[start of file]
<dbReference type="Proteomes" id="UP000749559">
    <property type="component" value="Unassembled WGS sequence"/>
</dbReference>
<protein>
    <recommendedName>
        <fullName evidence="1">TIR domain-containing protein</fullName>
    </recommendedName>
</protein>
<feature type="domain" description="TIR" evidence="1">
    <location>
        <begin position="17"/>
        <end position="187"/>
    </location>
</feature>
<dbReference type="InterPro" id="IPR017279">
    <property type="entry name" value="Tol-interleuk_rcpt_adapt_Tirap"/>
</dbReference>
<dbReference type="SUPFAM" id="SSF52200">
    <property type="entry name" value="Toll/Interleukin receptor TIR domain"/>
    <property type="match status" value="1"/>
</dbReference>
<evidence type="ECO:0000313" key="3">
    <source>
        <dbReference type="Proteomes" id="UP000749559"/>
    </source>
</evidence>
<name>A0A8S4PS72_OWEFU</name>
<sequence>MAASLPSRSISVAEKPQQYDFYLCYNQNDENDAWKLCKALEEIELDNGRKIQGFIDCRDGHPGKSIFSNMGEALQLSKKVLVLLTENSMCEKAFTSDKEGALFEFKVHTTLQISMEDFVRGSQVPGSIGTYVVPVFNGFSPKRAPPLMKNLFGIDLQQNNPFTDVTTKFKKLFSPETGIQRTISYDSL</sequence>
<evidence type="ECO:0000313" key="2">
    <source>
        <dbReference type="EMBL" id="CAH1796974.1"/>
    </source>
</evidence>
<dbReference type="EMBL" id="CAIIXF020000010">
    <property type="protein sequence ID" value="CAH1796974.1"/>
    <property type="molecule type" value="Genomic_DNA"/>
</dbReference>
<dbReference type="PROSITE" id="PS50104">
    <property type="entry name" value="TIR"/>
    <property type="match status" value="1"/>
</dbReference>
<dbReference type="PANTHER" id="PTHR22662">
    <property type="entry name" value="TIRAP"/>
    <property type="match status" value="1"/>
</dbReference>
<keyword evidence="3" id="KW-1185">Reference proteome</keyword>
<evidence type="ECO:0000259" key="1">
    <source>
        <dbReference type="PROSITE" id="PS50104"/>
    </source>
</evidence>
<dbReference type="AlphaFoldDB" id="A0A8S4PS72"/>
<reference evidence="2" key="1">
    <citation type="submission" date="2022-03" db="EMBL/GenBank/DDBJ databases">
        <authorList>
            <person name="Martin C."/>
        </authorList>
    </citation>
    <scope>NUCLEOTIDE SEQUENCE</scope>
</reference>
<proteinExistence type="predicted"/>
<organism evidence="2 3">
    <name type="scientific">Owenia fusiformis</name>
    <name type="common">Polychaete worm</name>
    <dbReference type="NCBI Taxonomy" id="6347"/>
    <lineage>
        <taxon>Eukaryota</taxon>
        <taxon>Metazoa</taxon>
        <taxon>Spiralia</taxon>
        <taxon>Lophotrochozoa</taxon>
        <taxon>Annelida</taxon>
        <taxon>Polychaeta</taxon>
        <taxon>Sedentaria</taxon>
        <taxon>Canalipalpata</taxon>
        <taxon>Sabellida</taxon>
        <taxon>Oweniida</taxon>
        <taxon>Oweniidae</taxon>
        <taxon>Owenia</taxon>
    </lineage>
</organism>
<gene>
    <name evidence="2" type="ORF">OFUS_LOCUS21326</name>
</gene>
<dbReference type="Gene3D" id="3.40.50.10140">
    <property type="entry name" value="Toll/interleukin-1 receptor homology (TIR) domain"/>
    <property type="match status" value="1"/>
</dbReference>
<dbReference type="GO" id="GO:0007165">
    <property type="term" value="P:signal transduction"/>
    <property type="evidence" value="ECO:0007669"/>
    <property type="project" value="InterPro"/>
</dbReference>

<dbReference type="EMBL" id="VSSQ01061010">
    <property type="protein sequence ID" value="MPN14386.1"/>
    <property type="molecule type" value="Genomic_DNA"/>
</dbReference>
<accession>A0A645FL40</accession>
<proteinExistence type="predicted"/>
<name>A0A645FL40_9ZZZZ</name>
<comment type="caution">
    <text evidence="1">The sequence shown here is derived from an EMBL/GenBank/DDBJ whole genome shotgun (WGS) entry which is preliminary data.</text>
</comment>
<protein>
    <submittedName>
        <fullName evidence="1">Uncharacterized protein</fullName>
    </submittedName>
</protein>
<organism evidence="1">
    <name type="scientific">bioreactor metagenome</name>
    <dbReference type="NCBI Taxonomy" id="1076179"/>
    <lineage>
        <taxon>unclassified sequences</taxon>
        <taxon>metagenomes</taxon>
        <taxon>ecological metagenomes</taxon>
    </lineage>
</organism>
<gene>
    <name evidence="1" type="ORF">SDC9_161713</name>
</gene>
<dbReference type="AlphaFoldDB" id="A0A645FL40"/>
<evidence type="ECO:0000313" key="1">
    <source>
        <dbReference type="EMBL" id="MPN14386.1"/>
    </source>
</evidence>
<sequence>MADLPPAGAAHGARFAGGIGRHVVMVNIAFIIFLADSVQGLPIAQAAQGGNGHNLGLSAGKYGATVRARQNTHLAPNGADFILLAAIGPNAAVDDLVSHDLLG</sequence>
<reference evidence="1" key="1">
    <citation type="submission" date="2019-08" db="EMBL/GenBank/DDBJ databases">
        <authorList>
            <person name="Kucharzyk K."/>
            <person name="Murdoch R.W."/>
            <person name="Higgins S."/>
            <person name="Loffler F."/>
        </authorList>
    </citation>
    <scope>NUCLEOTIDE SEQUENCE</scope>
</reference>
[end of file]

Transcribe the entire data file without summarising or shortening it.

<dbReference type="Proteomes" id="UP000749559">
    <property type="component" value="Unassembled WGS sequence"/>
</dbReference>
<protein>
    <recommendedName>
        <fullName evidence="1">TIR domain-containing protein</fullName>
    </recommendedName>
</protein>
<feature type="domain" description="TIR" evidence="1">
    <location>
        <begin position="17"/>
        <end position="187"/>
    </location>
</feature>
<dbReference type="InterPro" id="IPR017279">
    <property type="entry name" value="Tol-interleuk_rcpt_adapt_Tirap"/>
</dbReference>
<dbReference type="SUPFAM" id="SSF52200">
    <property type="entry name" value="Toll/Interleukin receptor TIR domain"/>
    <property type="match status" value="1"/>
</dbReference>
<evidence type="ECO:0000313" key="3">
    <source>
        <dbReference type="Proteomes" id="UP000749559"/>
    </source>
</evidence>
<name>A0A8S4PS72_OWEFU</name>
<sequence>MAASLPSRSISVAEKPQQYDFYLCYNQNDENDAWKLCKALEEIELDNGRKIQGFIDCRDGHPGKSIFSNMGEALQLSKKVLVLLTENSMCEKAFTSDKEGALFEFKVHTTLQISMEDFVRGSQVPGSIGTYVVPVFNGFSPKRAPPLMKNLFGIDLQQNNPFTDVTTKFKKLFSPETGIQRTISYDSL</sequence>
<evidence type="ECO:0000313" key="2">
    <source>
        <dbReference type="EMBL" id="CAH1796974.1"/>
    </source>
</evidence>
<dbReference type="EMBL" id="CAIIXF020000010">
    <property type="protein sequence ID" value="CAH1796974.1"/>
    <property type="molecule type" value="Genomic_DNA"/>
</dbReference>
<dbReference type="PROSITE" id="PS50104">
    <property type="entry name" value="TIR"/>
    <property type="match status" value="1"/>
</dbReference>
<dbReference type="PANTHER" id="PTHR22662">
    <property type="entry name" value="TIRAP"/>
    <property type="match status" value="1"/>
</dbReference>
<keyword evidence="3" id="KW-1185">Reference proteome</keyword>
<evidence type="ECO:0000259" key="1">
    <source>
        <dbReference type="PROSITE" id="PS50104"/>
    </source>
</evidence>
<dbReference type="AlphaFoldDB" id="A0A8S4PS72"/>
<reference evidence="2" key="1">
    <citation type="submission" date="2022-03" db="EMBL/GenBank/DDBJ databases">
        <authorList>
            <person name="Martin C."/>
        </authorList>
    </citation>
    <scope>NUCLEOTIDE SEQUENCE</scope>
</reference>
<proteinExistence type="predicted"/>
<organism evidence="2 3">
    <name type="scientific">Owenia fusiformis</name>
    <name type="common">Polychaete worm</name>
    <dbReference type="NCBI Taxonomy" id="6347"/>
    <lineage>
        <taxon>Eukaryota</taxon>
        <taxon>Metazoa</taxon>
        <taxon>Spiralia</taxon>
        <taxon>Lophotrochozoa</taxon>
        <taxon>Annelida</taxon>
        <taxon>Polychaeta</taxon>
        <taxon>Sedentaria</taxon>
        <taxon>Canalipalpata</taxon>
        <taxon>Sabellida</taxon>
        <taxon>Oweniida</taxon>
        <taxon>Oweniidae</taxon>
        <taxon>Owenia</taxon>
    </lineage>
</organism>
<gene>
    <name evidence="2" type="ORF">OFUS_LOCUS21326</name>
</gene>
<dbReference type="Gene3D" id="3.40.50.10140">
    <property type="entry name" value="Toll/interleukin-1 receptor homology (TIR) domain"/>
    <property type="match status" value="1"/>
</dbReference>
<dbReference type="GO" id="GO:0007165">
    <property type="term" value="P:signal transduction"/>
    <property type="evidence" value="ECO:0007669"/>
    <property type="project" value="InterPro"/>
</dbReference>

<dbReference type="EMBL" id="VSSQ01061010">
    <property type="protein sequence ID" value="MPN14386.1"/>
    <property type="molecule type" value="Genomic_DNA"/>
</dbReference>
<accession>A0A645FL40</accession>
<proteinExistence type="predicted"/>
<name>A0A645FL40_9ZZZZ</name>
<comment type="caution">
    <text evidence="1">The sequence shown here is derived from an EMBL/GenBank/DDBJ whole genome shotgun (WGS) entry which is preliminary data.</text>
</comment>
<protein>
    <submittedName>
        <fullName evidence="1">Uncharacterized protein</fullName>
    </submittedName>
</protein>
<organism evidence="1">
    <name type="scientific">bioreactor metagenome</name>
    <dbReference type="NCBI Taxonomy" id="1076179"/>
    <lineage>
        <taxon>unclassified sequences</taxon>
        <taxon>metagenomes</taxon>
        <taxon>ecological metagenomes</taxon>
    </lineage>
</organism>
<gene>
    <name evidence="1" type="ORF">SDC9_161713</name>
</gene>
<dbReference type="AlphaFoldDB" id="A0A645FL40"/>
<evidence type="ECO:0000313" key="1">
    <source>
        <dbReference type="EMBL" id="MPN14386.1"/>
    </source>
</evidence>
<sequence>MADLPPAGAAHGARFAGGIGRHVVMVNIAFIIFLADSVQGLPIAQAAQGGNGHNLGLSAGKYGATVRARQNTHLAPNGADFILLAAIGPNAAVDDLVSHDLLG</sequence>
<reference evidence="1" key="1">
    <citation type="submission" date="2019-08" db="EMBL/GenBank/DDBJ databases">
        <authorList>
            <person name="Kucharzyk K."/>
            <person name="Murdoch R.W."/>
            <person name="Higgins S."/>
            <person name="Loffler F."/>
        </authorList>
    </citation>
    <scope>NUCLEOTIDE SEQUENCE</scope>
</reference>